While true elimination of allergens is not always possible, there are ways to help reduce your dogs’ symptoms.
1. During an acute flare up, you may opt to use an antihistamine. Since allergies work the same in humans and dogs, some over the counter human allergy medications are also safe/beneficial for canines as well. For example, if you know your dog is sensitive to springtime allergies and you’ve spent a long day outside playing, hiking, etc. then you may opt to give a dose of Benadryl upon returning home to prevent a significant flare up. Please discuss medication and dosage with your veterinarian, and be sure not to administer the gelcap version of Benadryl as it can contain xylitol, which is poisonous to dogs.
2. Frequent baths. During a spell of seasonal allergies, you may opt to give your dood more frequent baths with a hypoallergenic shampoo to help reduce the number of allergens trapped in his coat. The doodles’ curly coat is wonderful as far as reducing shedding, but it can easily trap allergens such as pollen. There are a variety of hypoallergenic shampoos that sooth inflamed and irritated skin.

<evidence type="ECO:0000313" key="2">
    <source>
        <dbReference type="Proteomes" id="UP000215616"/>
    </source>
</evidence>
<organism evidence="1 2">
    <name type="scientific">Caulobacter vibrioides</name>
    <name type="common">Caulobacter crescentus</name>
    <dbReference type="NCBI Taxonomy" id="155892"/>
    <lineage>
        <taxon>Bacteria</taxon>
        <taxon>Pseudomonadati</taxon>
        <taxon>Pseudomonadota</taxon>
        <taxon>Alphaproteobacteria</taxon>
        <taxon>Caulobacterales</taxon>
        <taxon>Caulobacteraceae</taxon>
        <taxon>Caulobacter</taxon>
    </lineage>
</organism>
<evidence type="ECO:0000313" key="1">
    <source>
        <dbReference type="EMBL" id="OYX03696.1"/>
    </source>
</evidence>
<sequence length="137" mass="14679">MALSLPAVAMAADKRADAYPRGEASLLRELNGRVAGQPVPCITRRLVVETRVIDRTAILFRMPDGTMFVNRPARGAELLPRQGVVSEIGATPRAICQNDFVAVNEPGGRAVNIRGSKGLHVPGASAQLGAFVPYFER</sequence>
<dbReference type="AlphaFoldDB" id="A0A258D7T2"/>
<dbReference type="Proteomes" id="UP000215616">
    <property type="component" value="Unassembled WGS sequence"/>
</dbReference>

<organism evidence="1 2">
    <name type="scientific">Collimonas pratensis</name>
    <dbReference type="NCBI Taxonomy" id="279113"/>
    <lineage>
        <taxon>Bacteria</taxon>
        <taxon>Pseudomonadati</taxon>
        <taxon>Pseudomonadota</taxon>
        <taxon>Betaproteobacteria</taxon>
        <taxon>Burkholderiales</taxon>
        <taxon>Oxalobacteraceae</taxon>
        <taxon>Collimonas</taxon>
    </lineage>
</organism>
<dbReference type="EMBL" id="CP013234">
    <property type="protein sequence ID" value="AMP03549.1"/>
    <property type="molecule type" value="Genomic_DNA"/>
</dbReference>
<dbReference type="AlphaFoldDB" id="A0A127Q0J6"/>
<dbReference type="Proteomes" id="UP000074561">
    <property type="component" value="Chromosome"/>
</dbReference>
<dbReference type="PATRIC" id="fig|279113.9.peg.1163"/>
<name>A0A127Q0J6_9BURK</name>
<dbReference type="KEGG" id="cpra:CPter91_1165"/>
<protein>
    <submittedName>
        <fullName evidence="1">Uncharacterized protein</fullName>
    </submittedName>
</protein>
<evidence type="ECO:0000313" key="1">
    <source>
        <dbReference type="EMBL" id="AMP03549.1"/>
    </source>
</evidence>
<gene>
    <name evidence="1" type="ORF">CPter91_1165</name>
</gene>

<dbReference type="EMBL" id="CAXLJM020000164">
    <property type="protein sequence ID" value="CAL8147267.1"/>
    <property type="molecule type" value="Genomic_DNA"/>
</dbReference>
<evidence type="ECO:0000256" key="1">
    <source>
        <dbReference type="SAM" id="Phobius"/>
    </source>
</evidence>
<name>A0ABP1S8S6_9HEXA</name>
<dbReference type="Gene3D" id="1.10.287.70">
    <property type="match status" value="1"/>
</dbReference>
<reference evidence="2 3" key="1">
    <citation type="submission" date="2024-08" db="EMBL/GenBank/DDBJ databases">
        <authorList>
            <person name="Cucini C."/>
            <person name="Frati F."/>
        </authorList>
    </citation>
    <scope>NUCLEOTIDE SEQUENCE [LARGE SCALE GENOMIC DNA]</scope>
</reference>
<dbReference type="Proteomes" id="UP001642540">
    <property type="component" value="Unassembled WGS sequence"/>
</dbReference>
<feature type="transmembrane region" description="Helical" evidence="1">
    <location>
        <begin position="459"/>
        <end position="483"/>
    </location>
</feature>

3. Hotspot treatment and ear cleaning. Hot spots and ear infections are two of the more painful allergy symptoms for your dog. Once an itchy spot has been licked and chewed for a couple days, a sore can develop often referred to as a hotspot. There are a variety of creams and ointments that are designed for use on these sores to both promote soothing and healing as well as some have a bitter flavor to discourage additional licking and/or chewing at the site.
Ear infections are another common complication as the result of allergies. Doodles are particularly prone to them as they have hairy and long, floppy ears – both traits that are known to cause frequent ear infections in different dog breeds. The shape of the ear and fur in the ear can trap allergens and bacteria. If you noticed your dog itching his/her ears and/or shaking his head frequently this can be a sign of an ear infection.
Additional symptoms include ears looking red and/or having an unpleasant odor. Your vet should be contacted to help clear up any existing infection. But prevention during allergy seasons are a key factor to keeping your doodle healthy. We recommend frequent ear cleanings with an approved canine ear cleaner and plucking of the hair in your doodles’ ears to help reduce the trapping of allergens and bacteria.
In conclusion, the fight against allergy symptoms appears to be one that humans and dogs are in together!
Jenna and the JLDD Team
Concerned That Your Allergies May React to One of Our Pups?
If you are concerned about allergies, we can help you find the right Goldendoodle for you. For a fee of $25, we'll send you a t-shirt worn by one of their parent doodles. This will allow you to test whether you have a reaction to its scent, dander, fur, and saliva. If you don’t have a reaction, the chance of reacting to a pup from the dog’s litter is low. And if you do have a reaction, we can find you a doodle puppy for sale from another litter.